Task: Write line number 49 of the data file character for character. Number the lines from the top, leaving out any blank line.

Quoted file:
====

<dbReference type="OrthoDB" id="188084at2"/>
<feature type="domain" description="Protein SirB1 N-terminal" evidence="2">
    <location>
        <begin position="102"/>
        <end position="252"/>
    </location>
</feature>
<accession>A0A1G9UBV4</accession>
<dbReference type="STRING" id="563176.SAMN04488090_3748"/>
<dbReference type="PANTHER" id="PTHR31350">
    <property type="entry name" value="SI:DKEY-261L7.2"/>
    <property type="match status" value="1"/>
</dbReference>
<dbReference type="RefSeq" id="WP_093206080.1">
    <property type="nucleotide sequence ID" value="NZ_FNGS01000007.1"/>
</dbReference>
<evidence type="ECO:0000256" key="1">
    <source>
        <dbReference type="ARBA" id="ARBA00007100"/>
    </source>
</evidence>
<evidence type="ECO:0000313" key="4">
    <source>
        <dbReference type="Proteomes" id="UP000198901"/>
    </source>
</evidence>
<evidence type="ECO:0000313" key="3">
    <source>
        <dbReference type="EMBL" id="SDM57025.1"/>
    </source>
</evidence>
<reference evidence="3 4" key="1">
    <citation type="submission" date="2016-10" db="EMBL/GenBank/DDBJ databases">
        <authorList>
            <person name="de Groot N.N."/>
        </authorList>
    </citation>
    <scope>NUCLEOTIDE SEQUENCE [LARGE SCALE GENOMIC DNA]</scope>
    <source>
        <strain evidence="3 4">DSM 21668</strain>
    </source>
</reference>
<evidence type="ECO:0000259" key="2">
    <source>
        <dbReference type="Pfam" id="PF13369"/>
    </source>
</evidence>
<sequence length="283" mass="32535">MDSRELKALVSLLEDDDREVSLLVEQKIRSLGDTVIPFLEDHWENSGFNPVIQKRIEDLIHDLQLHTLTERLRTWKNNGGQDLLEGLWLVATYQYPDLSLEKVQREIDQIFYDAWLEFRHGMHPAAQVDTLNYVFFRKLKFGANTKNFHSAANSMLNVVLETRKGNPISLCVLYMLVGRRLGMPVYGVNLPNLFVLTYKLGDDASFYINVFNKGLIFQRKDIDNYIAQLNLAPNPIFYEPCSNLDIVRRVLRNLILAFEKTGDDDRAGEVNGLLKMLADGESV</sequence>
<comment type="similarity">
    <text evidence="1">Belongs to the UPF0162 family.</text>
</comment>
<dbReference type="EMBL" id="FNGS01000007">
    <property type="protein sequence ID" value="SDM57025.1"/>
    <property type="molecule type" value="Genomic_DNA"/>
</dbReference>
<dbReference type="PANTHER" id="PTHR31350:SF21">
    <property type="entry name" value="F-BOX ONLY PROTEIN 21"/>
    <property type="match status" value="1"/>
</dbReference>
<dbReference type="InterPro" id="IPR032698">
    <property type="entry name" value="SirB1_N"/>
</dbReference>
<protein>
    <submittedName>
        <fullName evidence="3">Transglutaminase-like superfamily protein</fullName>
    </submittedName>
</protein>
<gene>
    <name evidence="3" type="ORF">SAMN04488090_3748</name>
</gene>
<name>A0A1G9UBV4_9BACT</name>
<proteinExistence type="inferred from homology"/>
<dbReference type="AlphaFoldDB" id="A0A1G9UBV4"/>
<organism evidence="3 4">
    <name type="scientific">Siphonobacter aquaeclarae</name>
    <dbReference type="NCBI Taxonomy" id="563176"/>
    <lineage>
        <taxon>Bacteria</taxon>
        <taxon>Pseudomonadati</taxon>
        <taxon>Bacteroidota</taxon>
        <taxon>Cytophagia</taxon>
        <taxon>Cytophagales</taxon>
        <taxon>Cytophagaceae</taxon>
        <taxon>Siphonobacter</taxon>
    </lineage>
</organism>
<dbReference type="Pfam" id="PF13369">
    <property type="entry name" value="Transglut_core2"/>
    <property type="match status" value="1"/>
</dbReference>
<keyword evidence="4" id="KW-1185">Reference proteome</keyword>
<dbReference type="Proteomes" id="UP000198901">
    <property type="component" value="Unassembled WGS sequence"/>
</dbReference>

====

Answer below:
<comment type="similarity">